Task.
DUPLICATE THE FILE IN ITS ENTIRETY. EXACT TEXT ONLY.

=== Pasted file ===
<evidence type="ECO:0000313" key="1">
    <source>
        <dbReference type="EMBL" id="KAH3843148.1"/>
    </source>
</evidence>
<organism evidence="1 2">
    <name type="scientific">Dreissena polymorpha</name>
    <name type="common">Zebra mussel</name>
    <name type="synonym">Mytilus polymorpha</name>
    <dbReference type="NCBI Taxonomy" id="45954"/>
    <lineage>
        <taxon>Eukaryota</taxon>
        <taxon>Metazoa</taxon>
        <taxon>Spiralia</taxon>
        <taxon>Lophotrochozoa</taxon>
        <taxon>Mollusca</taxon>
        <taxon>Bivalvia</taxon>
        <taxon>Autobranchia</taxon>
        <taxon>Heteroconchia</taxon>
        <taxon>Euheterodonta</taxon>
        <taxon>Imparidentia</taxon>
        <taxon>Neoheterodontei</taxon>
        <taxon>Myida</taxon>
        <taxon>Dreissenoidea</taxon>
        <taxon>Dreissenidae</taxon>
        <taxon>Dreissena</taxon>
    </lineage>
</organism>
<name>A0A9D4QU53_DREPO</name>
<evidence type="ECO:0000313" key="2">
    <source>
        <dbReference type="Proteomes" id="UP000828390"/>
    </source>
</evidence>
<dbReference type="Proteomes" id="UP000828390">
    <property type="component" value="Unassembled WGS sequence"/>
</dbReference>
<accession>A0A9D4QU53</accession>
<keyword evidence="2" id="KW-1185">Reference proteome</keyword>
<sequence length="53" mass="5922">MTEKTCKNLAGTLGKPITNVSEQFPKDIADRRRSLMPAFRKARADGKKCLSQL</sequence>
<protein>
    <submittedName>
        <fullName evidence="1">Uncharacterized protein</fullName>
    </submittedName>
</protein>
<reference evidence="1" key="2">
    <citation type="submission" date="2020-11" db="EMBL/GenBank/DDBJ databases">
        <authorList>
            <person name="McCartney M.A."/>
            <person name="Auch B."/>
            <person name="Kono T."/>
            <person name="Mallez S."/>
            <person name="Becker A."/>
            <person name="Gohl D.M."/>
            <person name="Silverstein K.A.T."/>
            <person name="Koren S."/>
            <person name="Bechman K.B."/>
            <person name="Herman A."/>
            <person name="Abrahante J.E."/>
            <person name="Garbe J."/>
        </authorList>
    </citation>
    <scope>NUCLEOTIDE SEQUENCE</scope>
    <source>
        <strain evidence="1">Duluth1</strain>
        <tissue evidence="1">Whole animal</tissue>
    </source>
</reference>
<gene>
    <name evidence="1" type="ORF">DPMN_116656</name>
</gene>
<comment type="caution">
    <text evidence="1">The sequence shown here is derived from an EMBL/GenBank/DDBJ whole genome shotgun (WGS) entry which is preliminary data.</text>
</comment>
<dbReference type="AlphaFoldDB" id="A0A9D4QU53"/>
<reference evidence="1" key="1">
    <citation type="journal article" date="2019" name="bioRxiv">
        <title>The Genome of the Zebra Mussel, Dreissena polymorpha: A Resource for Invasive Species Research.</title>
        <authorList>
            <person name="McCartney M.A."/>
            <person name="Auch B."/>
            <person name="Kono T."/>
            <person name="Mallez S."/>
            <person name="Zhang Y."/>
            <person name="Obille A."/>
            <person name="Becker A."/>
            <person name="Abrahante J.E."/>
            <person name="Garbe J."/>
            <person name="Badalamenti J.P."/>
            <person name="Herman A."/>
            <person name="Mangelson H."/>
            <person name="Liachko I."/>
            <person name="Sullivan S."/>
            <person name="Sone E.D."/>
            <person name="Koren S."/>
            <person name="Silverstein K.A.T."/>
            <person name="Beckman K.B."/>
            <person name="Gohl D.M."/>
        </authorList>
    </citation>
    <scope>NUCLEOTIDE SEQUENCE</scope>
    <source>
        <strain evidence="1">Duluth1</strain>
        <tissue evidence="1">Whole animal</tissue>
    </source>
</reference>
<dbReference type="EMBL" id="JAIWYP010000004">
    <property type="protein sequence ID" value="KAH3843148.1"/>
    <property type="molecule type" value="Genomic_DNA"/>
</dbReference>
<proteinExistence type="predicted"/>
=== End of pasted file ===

<evidence type="ECO:0000313" key="1">
    <source>
        <dbReference type="EMBL" id="KAH3843148.1"/>
    </source>
</evidence>
<organism evidence="1 2">
    <name type="scientific">Dreissena polymorpha</name>
    <name type="common">Zebra mussel</name>
    <name type="synonym">Mytilus polymorpha</name>
    <dbReference type="NCBI Taxonomy" id="45954"/>
    <lineage>
        <taxon>Eukaryota</taxon>
        <taxon>Metazoa</taxon>
        <taxon>Spiralia</taxon>
        <taxon>Lophotrochozoa</taxon>
        <taxon>Mollusca</taxon>
        <taxon>Bivalvia</taxon>
        <taxon>Autobranchia</taxon>
        <taxon>Heteroconchia</taxon>
        <taxon>Euheterodonta</taxon>
        <taxon>Imparidentia</taxon>
        <taxon>Neoheterodontei</taxon>
        <taxon>Myida</taxon>
        <taxon>Dreissenoidea</taxon>
        <taxon>Dreissenidae</taxon>
        <taxon>Dreissena</taxon>
    </lineage>
</organism>
<name>A0A9D4QU53_DREPO</name>
<evidence type="ECO:0000313" key="2">
    <source>
        <dbReference type="Proteomes" id="UP000828390"/>
    </source>
</evidence>
<dbReference type="Proteomes" id="UP000828390">
    <property type="component" value="Unassembled WGS sequence"/>
</dbReference>
<accession>A0A9D4QU53</accession>
<keyword evidence="2" id="KW-1185">Reference proteome</keyword>
<sequence length="53" mass="5922">MTEKTCKNLAGTLGKPITNVSEQFPKDIADRRRSLMPAFRKARADGKKCLSQL</sequence>
<protein>
    <submittedName>
        <fullName evidence="1">Uncharacterized protein</fullName>
    </submittedName>
</protein>
<reference evidence="1" key="2">
    <citation type="submission" date="2020-11" db="EMBL/GenBank/DDBJ databases">
        <authorList>
            <person name="McCartney M.A."/>
            <person name="Auch B."/>
            <person name="Kono T."/>
            <person name="Mallez S."/>
            <person name="Becker A."/>
            <person name="Gohl D.M."/>
            <person name="Silverstein K.A.T."/>
            <person name="Koren S."/>
            <person name="Bechman K.B."/>
            <person name="Herman A."/>
            <person name="Abrahante J.E."/>
            <person name="Garbe J."/>
        </authorList>
    </citation>
    <scope>NUCLEOTIDE SEQUENCE</scope>
    <source>
        <strain evidence="1">Duluth1</strain>
        <tissue evidence="1">Whole animal</tissue>
    </source>
</reference>
<gene>
    <name evidence="1" type="ORF">DPMN_116656</name>
</gene>
<comment type="caution">
    <text evidence="1">The sequence shown here is derived from an EMBL/GenBank/DDBJ whole genome shotgun (WGS) entry which is preliminary data.</text>
</comment>
<dbReference type="AlphaFoldDB" id="A0A9D4QU53"/>
<reference evidence="1" key="1">
    <citation type="journal article" date="2019" name="bioRxiv">
        <title>The Genome of the Zebra Mussel, Dreissena polymorpha: A Resource for Invasive Species Research.</title>
        <authorList>
            <person name="McCartney M.A."/>
            <person name="Auch B."/>
            <person name="Kono T."/>
            <person name="Mallez S."/>
            <person name="Zhang Y."/>
            <person name="Obille A."/>
            <person name="Becker A."/>
            <person name="Abrahante J.E."/>
            <person name="Garbe J."/>
            <person name="Badalamenti J.P."/>
            <person name="Herman A."/>
            <person name="Mangelson H."/>
            <person name="Liachko I."/>
            <person name="Sullivan S."/>
            <person name="Sone E.D."/>
            <person name="Koren S."/>
            <person name="Silverstein K.A.T."/>
            <person name="Beckman K.B."/>
            <person name="Gohl D.M."/>
        </authorList>
    </citation>
    <scope>NUCLEOTIDE SEQUENCE</scope>
    <source>
        <strain evidence="1">Duluth1</strain>
        <tissue evidence="1">Whole animal</tissue>
    </source>
</reference>
<dbReference type="EMBL" id="JAIWYP010000004">
    <property type="protein sequence ID" value="KAH3843148.1"/>
    <property type="molecule type" value="Genomic_DNA"/>
</dbReference>
<proteinExistence type="predicted"/>